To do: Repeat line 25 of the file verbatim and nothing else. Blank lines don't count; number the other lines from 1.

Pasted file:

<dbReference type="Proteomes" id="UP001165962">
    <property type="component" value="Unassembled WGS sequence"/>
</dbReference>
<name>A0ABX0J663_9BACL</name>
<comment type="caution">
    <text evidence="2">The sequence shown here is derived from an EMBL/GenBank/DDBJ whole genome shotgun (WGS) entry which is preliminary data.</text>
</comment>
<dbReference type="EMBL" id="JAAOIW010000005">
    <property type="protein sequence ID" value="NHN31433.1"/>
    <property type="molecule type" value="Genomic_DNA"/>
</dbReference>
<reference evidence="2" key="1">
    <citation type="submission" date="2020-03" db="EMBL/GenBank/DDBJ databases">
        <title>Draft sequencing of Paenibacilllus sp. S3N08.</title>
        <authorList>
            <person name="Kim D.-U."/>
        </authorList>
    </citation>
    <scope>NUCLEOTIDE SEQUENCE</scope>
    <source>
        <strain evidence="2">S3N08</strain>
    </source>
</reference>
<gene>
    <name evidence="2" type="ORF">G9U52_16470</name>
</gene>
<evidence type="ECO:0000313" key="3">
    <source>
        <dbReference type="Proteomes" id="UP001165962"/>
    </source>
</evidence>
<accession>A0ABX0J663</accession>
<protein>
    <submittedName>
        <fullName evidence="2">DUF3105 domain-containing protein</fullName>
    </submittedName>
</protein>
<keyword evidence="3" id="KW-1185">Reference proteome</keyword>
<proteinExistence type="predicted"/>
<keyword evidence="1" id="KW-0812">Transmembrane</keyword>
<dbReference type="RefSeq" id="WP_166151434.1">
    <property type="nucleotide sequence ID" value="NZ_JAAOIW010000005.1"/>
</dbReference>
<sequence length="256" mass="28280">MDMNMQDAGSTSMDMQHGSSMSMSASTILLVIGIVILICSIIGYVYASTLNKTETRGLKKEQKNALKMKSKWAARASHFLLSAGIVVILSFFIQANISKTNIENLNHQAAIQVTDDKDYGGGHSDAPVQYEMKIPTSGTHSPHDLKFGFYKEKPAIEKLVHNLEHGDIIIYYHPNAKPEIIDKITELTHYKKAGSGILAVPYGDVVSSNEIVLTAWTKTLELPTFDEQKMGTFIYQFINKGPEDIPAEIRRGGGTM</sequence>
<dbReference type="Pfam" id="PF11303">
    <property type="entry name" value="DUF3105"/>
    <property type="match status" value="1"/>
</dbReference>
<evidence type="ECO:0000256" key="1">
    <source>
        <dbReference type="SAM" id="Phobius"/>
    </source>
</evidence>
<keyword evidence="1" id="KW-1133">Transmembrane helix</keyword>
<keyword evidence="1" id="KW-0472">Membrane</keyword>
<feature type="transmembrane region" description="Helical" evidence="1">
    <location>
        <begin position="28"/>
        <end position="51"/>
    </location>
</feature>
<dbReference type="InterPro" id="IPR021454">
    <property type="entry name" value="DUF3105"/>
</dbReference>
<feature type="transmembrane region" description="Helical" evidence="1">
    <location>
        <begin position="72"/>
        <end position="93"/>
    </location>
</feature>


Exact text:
    <name evidence="2" type="ORF">G9U52_16470</name>